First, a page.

But even here, opinion was divided; for some said Tom dug them up at midnight, and carried them to a place indicated to him by the widow. It is probable that both these stories may have had their origin in the simple fact of Tom's shedding tears upon the inquest--which he certainly did, extraordinary as it may appear. He manifested, besides, a strong desire to assault the jury; and being restrained and conducted out of court, darkened its only window by standing on his head upon the sill, until he was dexterously tilted upon his feet again by a cautious beadle.
Being cast upon the world by his master's death, he determined to go through it upon his head and hands, and accordingly began to tumble for his bread. Finding, however, his English birth an insurmountable obstacle to his advancement in this pursuit (notwithstanding that his art was in high repute and favour), he assumed the name of an Italian image lad, with whom he had become acquainted; and afterwards tumbled with extraordinary success, and to overflowing audiences. Little Mrs Quilp never quite forgave herself the one deceit that lay so heavy on her conscience, and never spoke or thought of it but with bitter tears. Her husband had no relations, and she was rich. He had made no will, or she would probably have been poor. Having married the first time at her mother's instigation, she consulted in her second choice nobody but herself. It fell upon a smart young fellow enough; and as he made it a preliminary condition that Mrs Jiniwin should be thenceforth an out-pensioner, they lived together after marriage with no more than the average amount of quarrelling, and led a merry life upon the dead dwarf's money.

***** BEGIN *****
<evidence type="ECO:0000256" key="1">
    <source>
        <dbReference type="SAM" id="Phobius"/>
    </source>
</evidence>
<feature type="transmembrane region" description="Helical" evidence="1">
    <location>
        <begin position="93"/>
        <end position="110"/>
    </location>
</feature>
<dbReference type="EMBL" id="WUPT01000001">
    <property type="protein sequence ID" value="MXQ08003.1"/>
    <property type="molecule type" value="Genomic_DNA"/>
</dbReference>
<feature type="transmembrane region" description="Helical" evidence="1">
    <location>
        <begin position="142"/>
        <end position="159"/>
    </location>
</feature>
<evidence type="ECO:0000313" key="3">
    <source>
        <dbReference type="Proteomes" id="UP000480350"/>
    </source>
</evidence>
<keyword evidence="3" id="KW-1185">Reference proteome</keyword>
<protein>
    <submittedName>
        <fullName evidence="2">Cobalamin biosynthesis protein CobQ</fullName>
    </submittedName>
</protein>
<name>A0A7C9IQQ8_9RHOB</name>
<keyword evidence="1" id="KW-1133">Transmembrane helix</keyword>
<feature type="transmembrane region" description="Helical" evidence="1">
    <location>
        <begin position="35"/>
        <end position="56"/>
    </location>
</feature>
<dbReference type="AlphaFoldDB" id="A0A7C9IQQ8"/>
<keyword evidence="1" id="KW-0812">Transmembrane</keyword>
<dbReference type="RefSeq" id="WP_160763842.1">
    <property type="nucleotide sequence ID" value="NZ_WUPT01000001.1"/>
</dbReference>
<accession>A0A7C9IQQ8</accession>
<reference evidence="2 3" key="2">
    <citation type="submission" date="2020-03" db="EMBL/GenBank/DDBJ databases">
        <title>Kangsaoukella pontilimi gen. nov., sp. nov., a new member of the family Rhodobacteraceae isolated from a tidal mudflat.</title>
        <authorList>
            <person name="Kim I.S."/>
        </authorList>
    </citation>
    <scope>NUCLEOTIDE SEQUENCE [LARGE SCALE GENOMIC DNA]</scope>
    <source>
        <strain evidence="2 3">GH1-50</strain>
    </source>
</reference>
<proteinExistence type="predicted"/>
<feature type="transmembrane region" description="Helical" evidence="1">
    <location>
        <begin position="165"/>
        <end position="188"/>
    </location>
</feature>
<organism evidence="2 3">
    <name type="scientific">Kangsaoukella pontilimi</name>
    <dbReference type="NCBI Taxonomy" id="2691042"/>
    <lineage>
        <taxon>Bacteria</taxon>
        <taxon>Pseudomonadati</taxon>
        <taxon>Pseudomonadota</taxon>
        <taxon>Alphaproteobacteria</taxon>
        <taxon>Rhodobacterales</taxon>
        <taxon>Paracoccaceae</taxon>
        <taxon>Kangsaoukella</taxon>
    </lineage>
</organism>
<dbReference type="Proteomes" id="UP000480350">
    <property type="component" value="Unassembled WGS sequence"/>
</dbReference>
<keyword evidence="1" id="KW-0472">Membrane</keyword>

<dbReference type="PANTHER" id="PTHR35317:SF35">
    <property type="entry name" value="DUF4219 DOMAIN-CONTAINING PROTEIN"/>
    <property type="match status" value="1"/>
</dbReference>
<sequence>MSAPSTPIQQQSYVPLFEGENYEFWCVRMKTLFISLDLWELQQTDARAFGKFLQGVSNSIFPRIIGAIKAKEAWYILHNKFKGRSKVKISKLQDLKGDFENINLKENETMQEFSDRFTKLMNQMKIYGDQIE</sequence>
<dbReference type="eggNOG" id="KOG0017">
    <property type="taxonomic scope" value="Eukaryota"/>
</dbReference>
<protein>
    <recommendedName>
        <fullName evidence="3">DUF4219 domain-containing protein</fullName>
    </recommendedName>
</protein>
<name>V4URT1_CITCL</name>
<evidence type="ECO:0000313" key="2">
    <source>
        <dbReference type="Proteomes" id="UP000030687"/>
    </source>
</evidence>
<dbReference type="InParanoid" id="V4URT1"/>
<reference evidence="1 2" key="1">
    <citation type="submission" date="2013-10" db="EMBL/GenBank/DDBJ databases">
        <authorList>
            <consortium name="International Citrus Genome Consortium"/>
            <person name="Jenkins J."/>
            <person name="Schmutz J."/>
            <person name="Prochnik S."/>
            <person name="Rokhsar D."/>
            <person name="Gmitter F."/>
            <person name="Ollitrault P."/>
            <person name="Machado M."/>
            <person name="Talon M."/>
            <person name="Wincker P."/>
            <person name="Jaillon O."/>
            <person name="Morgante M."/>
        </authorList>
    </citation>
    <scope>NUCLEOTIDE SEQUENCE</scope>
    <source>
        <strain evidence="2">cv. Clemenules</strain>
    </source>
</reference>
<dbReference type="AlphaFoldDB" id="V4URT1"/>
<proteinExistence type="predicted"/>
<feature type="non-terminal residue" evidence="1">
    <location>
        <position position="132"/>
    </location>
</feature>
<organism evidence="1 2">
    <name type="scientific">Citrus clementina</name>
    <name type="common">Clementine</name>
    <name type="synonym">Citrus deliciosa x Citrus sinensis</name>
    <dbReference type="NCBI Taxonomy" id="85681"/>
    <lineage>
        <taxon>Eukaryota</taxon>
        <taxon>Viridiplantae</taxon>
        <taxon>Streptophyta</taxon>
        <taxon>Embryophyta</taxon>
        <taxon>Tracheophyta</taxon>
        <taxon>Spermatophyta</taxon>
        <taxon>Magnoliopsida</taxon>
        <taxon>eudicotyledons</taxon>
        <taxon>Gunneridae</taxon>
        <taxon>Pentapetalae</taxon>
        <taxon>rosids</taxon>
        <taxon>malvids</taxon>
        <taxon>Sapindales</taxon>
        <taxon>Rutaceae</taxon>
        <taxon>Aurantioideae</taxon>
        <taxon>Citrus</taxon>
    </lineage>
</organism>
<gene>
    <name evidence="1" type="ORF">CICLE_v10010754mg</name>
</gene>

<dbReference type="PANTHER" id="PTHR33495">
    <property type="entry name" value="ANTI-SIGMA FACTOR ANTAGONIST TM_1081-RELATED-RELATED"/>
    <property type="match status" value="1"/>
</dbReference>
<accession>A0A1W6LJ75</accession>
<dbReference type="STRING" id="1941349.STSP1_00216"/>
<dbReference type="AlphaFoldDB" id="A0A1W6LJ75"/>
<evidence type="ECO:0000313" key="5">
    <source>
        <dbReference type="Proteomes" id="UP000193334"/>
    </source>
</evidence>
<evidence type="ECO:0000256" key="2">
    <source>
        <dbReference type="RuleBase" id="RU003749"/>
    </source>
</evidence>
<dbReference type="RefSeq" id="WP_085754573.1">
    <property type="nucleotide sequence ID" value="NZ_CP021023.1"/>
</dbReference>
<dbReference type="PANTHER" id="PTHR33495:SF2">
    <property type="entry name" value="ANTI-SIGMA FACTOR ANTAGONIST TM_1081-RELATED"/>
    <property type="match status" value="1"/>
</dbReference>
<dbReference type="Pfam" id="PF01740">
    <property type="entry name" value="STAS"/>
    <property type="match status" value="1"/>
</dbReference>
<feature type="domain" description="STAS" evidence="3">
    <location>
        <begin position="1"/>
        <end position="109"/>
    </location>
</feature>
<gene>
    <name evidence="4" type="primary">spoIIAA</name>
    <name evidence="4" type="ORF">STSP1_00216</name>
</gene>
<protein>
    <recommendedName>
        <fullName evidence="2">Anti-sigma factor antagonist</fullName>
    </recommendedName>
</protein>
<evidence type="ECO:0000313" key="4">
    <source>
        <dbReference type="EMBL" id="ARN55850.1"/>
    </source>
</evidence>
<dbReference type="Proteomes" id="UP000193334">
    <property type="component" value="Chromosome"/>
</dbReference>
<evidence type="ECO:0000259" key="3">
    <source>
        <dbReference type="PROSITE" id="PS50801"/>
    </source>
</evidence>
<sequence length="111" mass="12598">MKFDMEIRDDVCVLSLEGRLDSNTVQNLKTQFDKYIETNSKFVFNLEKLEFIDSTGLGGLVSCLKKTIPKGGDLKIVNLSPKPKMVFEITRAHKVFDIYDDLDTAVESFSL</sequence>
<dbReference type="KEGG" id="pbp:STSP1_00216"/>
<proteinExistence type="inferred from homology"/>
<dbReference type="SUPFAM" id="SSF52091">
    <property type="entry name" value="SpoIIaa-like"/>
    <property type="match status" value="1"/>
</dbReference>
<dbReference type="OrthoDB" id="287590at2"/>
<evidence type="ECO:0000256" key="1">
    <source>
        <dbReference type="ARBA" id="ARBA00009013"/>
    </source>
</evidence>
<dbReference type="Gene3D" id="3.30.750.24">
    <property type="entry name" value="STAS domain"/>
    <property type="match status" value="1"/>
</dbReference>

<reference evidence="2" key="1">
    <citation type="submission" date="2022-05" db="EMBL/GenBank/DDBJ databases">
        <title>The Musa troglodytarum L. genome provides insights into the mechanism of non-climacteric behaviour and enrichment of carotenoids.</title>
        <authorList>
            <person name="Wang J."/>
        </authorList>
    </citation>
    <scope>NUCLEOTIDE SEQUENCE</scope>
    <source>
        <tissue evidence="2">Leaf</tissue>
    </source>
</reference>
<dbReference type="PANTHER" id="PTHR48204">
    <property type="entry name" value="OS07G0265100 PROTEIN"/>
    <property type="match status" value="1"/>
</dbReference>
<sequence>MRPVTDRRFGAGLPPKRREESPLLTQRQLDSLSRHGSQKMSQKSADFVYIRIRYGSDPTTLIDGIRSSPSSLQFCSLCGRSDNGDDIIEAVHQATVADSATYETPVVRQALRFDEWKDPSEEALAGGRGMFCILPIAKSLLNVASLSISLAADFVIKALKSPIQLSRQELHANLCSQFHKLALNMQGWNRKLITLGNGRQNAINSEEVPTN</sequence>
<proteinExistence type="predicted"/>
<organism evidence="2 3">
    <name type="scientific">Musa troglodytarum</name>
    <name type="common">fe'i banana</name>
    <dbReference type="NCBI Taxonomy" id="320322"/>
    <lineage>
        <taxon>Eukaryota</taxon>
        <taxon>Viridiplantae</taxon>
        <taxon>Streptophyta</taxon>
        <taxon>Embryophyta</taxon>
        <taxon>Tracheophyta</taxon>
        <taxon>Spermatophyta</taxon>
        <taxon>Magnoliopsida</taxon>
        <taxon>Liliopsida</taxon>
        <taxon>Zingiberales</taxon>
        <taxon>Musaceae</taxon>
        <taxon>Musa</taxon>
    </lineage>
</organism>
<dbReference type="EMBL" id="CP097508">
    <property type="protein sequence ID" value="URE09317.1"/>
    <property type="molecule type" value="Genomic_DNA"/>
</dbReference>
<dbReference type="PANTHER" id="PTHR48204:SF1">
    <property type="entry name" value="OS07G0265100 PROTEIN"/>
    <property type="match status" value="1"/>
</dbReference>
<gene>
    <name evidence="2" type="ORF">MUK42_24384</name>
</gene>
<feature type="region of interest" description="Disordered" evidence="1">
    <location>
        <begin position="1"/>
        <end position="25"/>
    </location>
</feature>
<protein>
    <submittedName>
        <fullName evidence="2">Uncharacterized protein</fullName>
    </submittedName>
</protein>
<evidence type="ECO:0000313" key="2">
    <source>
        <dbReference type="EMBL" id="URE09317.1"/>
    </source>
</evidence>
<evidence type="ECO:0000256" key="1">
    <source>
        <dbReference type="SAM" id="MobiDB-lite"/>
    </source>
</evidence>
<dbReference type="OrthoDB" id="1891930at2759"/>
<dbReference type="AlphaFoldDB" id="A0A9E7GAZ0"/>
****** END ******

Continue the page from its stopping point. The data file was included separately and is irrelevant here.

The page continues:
Mr and Mrs Garland, and Mr Abel, went out as usual (except that there was a change in their household, as will be seen presently), and in due time the latter went into partnership with his friend the notary, on which occasion there was a dinner, and a ball, and great extent of dissipation. Unto this ball there happened to be invited the most bashful young lady that was ever seen, with whom Mr Abel happened to fall in love. HOW it happened, or how they found it out, or which of them first communicated the discovery to the other, nobody knows. But certain it is that in course of time they were married; and equally certain it is that they were the happiest of the happy; and no less certain it is that they deserved to be so. And it is pleasant to write down that they reared a family; because any propagation of goodness and benevolence is no small addition to the aristocracy of nature, and no small subject of rejoicing for mankind at large.
The pony preserved his character for independence and principle down to the last moment of his life; which was an unusually long one, and caused him to be looked upon, indeed, as the very Old Parr of ponies. He often went to and fro with the little phaeton between Mr Garland's and his son's, and, as the old people and the young were frequently together, had a stable of his own at the new establishment, into which he would walk of himself with surprising dignity.